A Business Continuity Plan Needs To Be In Your IT Budget

 In advice

So, the time has come again (or maybe it’s your first time) to do your IT budgeting for your business.  With business computing’s rapidly evolving landscape, it’s not surprising that the task of planning and implementing IT budgets has recently gotten to be more of a headache.  IT budgets need to account for much more than simple hardware and support costs.  You now have to account for the plethora of cloud services your employees may use, as well as for the many layers of security components you now need to safely do business in the midst of emerging cyberthreats.  Modern-day IT budgets demand that your financial team be more acquainted with technological specifics than in the past. As the president of an IT consulting firm, of course I would be remiss if I failed to mention the importance of involving an IT expert (whether it be your own IT staff or outsourced expertise like my company provides) to assist in the process.   But, regardless of whether you seek expert help or choose to face the challenge on your own, there is one crucial item that should not be overlooked. In fact, it should absolutely be at the top slot of your IT budgeting list: Business Continuity.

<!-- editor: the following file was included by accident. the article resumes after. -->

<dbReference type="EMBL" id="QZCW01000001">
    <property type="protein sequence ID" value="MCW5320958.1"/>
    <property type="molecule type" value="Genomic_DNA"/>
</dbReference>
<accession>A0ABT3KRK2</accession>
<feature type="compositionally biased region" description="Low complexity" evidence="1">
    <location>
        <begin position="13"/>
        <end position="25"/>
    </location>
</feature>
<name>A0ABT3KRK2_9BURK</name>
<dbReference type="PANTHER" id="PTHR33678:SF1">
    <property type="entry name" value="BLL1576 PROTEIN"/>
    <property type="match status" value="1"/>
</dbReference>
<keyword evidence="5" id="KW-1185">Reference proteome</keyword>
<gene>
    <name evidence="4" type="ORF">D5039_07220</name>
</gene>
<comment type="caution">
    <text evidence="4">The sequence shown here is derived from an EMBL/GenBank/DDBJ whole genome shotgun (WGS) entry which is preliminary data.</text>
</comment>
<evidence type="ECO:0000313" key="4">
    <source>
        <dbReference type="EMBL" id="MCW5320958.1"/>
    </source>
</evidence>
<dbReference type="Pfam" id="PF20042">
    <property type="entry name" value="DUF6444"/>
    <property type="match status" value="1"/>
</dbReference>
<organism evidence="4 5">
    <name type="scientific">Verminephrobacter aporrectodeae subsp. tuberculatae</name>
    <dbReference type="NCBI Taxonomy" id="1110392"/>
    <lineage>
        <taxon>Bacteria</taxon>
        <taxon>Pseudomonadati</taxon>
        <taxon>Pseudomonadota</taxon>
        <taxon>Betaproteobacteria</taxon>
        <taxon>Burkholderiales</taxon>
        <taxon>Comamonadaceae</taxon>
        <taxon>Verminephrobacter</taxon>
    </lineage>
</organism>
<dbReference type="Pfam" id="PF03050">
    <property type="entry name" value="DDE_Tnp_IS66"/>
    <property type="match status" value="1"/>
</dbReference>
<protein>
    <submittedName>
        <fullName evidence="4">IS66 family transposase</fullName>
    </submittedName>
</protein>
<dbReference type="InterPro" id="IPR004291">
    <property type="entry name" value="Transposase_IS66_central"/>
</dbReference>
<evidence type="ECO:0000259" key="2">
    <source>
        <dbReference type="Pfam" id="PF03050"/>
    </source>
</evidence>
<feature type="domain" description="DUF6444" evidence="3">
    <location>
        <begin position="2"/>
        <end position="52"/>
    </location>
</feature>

Backup vs. Disaster Recovery –  What’s the difference?

There are a lot of terms thrown around in the IT world as they relate to both protecting your company’s data and decreasing your overall downtime.  In the beginning, there was just the term “backup,” which meant a copy of your files and data that was stored on hardware or media other than your file server (usually backup tapes or floppies in the old days).  Ideally, you stored them offsite, but most small businesses neglected to do this.  In fact, even with the advent of cheap USB external hard drives and simple backup programs, businesses embraced the low costs but neglected the importance of keeping copies or extra drives offsite.  Even worse is the fact that hard drives fail more often than tape media did.  Some companies now use inexpensive cloud backup services like Mozy or Carbonite, which is an improvement over swapping tapes or drives when it comes to offsite backup storage.  However, even cloud-based backup services are nothing more than a second copy of your files stored in a separate location.  Cloud backup products are not the same thing as disaster recovery, and they certainly don’t encompass a full business continuity solution.